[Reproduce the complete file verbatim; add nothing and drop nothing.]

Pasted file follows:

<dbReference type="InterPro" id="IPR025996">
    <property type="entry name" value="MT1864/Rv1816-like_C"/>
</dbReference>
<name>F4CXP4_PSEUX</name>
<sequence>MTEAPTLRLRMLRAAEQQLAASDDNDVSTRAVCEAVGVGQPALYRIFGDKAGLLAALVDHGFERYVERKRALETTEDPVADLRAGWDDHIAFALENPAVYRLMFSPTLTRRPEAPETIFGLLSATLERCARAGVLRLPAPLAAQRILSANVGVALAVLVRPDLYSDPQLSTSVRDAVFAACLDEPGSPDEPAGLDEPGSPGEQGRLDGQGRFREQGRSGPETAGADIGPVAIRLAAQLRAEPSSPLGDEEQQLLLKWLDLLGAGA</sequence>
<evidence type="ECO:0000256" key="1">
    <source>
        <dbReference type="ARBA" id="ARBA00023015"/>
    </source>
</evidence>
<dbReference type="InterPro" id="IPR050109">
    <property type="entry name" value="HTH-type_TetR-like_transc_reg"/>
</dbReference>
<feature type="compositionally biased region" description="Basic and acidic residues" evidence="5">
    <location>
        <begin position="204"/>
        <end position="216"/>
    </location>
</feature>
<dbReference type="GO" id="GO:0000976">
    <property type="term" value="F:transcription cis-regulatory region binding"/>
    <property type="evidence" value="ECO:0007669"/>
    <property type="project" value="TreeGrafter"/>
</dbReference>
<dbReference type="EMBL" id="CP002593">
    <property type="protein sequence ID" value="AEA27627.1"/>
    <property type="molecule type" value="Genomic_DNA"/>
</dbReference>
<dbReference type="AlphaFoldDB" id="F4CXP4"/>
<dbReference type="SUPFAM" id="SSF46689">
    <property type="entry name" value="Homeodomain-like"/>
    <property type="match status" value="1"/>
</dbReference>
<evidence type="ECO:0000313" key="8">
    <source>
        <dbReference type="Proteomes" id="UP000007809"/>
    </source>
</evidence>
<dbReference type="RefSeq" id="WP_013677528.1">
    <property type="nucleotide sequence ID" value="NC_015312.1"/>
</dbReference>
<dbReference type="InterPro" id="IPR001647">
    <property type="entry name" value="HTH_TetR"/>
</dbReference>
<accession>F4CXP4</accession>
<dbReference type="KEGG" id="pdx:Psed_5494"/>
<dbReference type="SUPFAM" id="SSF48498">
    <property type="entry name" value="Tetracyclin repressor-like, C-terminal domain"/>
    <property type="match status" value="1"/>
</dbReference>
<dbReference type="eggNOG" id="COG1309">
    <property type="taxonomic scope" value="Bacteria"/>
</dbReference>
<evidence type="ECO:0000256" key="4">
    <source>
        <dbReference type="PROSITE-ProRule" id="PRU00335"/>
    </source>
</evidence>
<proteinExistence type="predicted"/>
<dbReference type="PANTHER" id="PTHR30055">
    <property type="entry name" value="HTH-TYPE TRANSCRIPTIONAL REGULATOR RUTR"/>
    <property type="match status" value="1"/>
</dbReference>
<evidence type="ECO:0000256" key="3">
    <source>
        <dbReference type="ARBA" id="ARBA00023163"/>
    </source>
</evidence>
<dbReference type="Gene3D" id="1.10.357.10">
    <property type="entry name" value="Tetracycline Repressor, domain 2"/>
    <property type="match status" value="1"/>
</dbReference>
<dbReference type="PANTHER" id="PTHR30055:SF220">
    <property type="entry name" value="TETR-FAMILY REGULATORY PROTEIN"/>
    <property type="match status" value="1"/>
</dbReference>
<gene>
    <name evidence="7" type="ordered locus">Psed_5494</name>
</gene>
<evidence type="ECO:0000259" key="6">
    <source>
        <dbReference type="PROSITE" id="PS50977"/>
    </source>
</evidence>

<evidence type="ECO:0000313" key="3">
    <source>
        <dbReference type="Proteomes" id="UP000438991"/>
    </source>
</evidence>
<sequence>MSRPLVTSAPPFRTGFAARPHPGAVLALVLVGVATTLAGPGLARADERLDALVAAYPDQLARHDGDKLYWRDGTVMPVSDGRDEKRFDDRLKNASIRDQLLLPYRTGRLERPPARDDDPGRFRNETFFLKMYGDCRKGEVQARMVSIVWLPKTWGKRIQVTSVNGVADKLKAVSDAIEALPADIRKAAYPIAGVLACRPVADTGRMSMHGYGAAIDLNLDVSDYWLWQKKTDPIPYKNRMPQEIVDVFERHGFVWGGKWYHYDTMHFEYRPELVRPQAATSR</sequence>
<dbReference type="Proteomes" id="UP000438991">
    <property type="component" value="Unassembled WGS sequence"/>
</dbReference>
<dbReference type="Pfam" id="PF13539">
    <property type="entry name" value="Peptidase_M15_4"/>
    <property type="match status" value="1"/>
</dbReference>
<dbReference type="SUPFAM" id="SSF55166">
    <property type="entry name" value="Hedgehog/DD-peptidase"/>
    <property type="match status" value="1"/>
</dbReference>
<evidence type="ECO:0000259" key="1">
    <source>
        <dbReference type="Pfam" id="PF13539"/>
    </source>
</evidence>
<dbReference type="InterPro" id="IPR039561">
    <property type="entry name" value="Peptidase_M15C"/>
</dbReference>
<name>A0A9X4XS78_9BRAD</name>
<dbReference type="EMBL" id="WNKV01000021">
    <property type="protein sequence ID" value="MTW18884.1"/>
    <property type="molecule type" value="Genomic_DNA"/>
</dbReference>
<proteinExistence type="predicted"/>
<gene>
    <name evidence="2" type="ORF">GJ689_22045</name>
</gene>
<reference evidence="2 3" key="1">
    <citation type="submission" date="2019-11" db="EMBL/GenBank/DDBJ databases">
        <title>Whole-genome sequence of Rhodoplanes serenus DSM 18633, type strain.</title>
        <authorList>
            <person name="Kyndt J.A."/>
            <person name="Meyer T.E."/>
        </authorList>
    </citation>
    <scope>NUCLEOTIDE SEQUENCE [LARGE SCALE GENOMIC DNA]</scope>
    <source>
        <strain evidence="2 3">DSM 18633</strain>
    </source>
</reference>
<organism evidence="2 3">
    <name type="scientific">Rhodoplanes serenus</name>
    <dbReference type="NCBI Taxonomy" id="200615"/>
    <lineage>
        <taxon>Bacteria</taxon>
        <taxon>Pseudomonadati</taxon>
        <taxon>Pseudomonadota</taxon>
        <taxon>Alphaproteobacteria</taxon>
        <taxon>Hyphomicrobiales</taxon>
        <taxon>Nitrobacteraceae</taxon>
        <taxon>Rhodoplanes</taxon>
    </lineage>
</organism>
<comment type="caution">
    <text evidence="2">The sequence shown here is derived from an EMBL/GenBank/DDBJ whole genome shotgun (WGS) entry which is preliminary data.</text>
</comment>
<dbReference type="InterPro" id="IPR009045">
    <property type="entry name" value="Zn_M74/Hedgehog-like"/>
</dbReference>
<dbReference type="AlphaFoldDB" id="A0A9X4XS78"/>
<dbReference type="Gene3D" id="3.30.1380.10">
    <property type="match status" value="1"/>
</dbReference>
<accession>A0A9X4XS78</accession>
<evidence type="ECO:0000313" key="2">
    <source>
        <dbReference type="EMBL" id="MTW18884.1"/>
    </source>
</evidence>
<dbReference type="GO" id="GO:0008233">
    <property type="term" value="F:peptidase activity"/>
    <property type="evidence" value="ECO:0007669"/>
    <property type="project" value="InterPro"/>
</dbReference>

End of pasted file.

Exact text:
<dbReference type="InterPro" id="IPR025996">
    <property type="entry name" value="MT1864/Rv1816-like_C"/>
</dbReference>
<name>F4CXP4_PSEUX</name>
<sequence>MTEAPTLRLRMLRAAEQQLAASDDNDVSTRAVCEAVGVGQPALYRIFGDKAGLLAALVDHGFERYVERKRALETTEDPVADLRAGWDDHIAFALENPAVYRLMFSPTLTRRPEAPETIFGLLSATLERCARAGVLRLPAPLAAQRILSANVGVALAVLVRPDLYSDPQLSTSVRDAVFAACLDEPGSPDEPAGLDEPGSPGEQGRLDGQGRFREQGRSGPETAGADIGPVAIRLAAQLRAEPSSPLGDEEQQLLLKWLDLLGAGA</sequence>
<evidence type="ECO:0000256" key="1">
    <source>
        <dbReference type="ARBA" id="ARBA00023015"/>
    </source>
</evidence>
<dbReference type="InterPro" id="IPR050109">
    <property type="entry name" value="HTH-type_TetR-like_transc_reg"/>
</dbReference>
<feature type="compositionally biased region" description="Basic and acidic residues" evidence="5">
    <location>
        <begin position="204"/>
        <end position="216"/>
    </location>
</feature>
<dbReference type="GO" id="GO:0000976">
    <property type="term" value="F:transcription cis-regulatory region binding"/>
    <property type="evidence" value="ECO:0007669"/>
    <property type="project" value="TreeGrafter"/>
</dbReference>
<dbReference type="EMBL" id="CP002593">
    <property type="protein sequence ID" value="AEA27627.1"/>
    <property type="molecule type" value="Genomic_DNA"/>
</dbReference>
<dbReference type="AlphaFoldDB" id="F4CXP4"/>
<dbReference type="SUPFAM" id="SSF46689">
    <property type="entry name" value="Homeodomain-like"/>
    <property type="match status" value="1"/>
</dbReference>
<evidence type="ECO:0000313" key="8">
    <source>
        <dbReference type="Proteomes" id="UP000007809"/>
    </source>
</evidence>
<dbReference type="RefSeq" id="WP_013677528.1">
    <property type="nucleotide sequence ID" value="NC_015312.1"/>
</dbReference>
<dbReference type="InterPro" id="IPR001647">
    <property type="entry name" value="HTH_TetR"/>
</dbReference>
<accession>F4CXP4</accession>
<dbReference type="KEGG" id="pdx:Psed_5494"/>
<dbReference type="SUPFAM" id="SSF48498">
    <property type="entry name" value="Tetracyclin repressor-like, C-terminal domain"/>
    <property type="match status" value="1"/>
</dbReference>
<dbReference type="eggNOG" id="COG1309">
    <property type="taxonomic scope" value="Bacteria"/>
</dbReference>
<evidence type="ECO:0000256" key="4">
    <source>
        <dbReference type="PROSITE-ProRule" id="PRU00335"/>
    </source>
</evidence>
<proteinExistence type="predicted"/>
<dbReference type="PANTHER" id="PTHR30055">
    <property type="entry name" value="HTH-TYPE TRANSCRIPTIONAL REGULATOR RUTR"/>
    <property type="match status" value="1"/>
</dbReference>
<evidence type="ECO:0000256" key="3">
    <source>
        <dbReference type="ARBA" id="ARBA00023163"/>
    </source>
</evidence>
<dbReference type="Gene3D" id="1.10.357.10">
    <property type="entry name" value="Tetracycline Repressor, domain 2"/>
    <property type="match status" value="1"/>
</dbReference>
<dbReference type="PANTHER" id="PTHR30055:SF220">
    <property type="entry name" value="TETR-FAMILY REGULATORY PROTEIN"/>
    <property type="match status" value="1"/>
</dbReference>
<gene>
    <name evidence="7" type="ordered locus">Psed_5494</name>
</gene>
<evidence type="ECO:0000259" key="6">
    <source>
        <dbReference type="PROSITE" id="PS50977"/>
    </source>
</evidence>

<evidence type="ECO:0000313" key="3">
    <source>
        <dbReference type="Proteomes" id="UP000438991"/>
    </source>
</evidence>
<sequence>MSRPLVTSAPPFRTGFAARPHPGAVLALVLVGVATTLAGPGLARADERLDALVAAYPDQLARHDGDKLYWRDGTVMPVSDGRDEKRFDDRLKNASIRDQLLLPYRTGRLERPPARDDDPGRFRNETFFLKMYGDCRKGEVQARMVSIVWLPKTWGKRIQVTSVNGVADKLKAVSDAIEALPADIRKAAYPIAGVLACRPVADTGRMSMHGYGAAIDLNLDVSDYWLWQKKTDPIPYKNRMPQEIVDVFERHGFVWGGKWYHYDTMHFEYRPELVRPQAATSR</sequence>
<dbReference type="Proteomes" id="UP000438991">
    <property type="component" value="Unassembled WGS sequence"/>
</dbReference>
<dbReference type="Pfam" id="PF13539">
    <property type="entry name" value="Peptidase_M15_4"/>
    <property type="match status" value="1"/>
</dbReference>
<dbReference type="SUPFAM" id="SSF55166">
    <property type="entry name" value="Hedgehog/DD-peptidase"/>
    <property type="match status" value="1"/>
</dbReference>
<evidence type="ECO:0000259" key="1">
    <source>
        <dbReference type="Pfam" id="PF13539"/>
    </source>
</evidence>
<dbReference type="InterPro" id="IPR039561">
    <property type="entry name" value="Peptidase_M15C"/>
</dbReference>
<name>A0A9X4XS78_9BRAD</name>
<dbReference type="EMBL" id="WNKV01000021">
    <property type="protein sequence ID" value="MTW18884.1"/>
    <property type="molecule type" value="Genomic_DNA"/>
</dbReference>
<proteinExistence type="predicted"/>
<gene>
    <name evidence="2" type="ORF">GJ689_22045</name>
</gene>
<reference evidence="2 3" key="1">
    <citation type="submission" date="2019-11" db="EMBL/GenBank/DDBJ databases">
        <title>Whole-genome sequence of Rhodoplanes serenus DSM 18633, type strain.</title>
        <authorList>
            <person name="Kyndt J.A."/>
            <person name="Meyer T.E."/>
        </authorList>
    </citation>
    <scope>NUCLEOTIDE SEQUENCE [LARGE SCALE GENOMIC DNA]</scope>
    <source>
        <strain evidence="2 3">DSM 18633</strain>
    </source>
</reference>
<organism evidence="2 3">
    <name type="scientific">Rhodoplanes serenus</name>
    <dbReference type="NCBI Taxonomy" id="200615"/>
    <lineage>
        <taxon>Bacteria</taxon>
        <taxon>Pseudomonadati</taxon>
        <taxon>Pseudomonadota</taxon>
        <taxon>Alphaproteobacteria</taxon>
        <taxon>Hyphomicrobiales</taxon>
        <taxon>Nitrobacteraceae</taxon>
        <taxon>Rhodoplanes</taxon>
    </lineage>
</organism>
<comment type="caution">
    <text evidence="2">The sequence shown here is derived from an EMBL/GenBank/DDBJ whole genome shotgun (WGS) entry which is preliminary data.</text>
</comment>
<dbReference type="InterPro" id="IPR009045">
    <property type="entry name" value="Zn_M74/Hedgehog-like"/>
</dbReference>
<dbReference type="AlphaFoldDB" id="A0A9X4XS78"/>
<dbReference type="Gene3D" id="3.30.1380.10">
    <property type="match status" value="1"/>
</dbReference>
<accession>A0A9X4XS78</accession>
<evidence type="ECO:0000313" key="2">
    <source>
        <dbReference type="EMBL" id="MTW18884.1"/>
    </source>
</evidence>
<dbReference type="GO" id="GO:0008233">
    <property type="term" value="F:peptidase activity"/>
    <property type="evidence" value="ECO:0007669"/>
    <property type="project" value="InterPro"/>
</dbReference>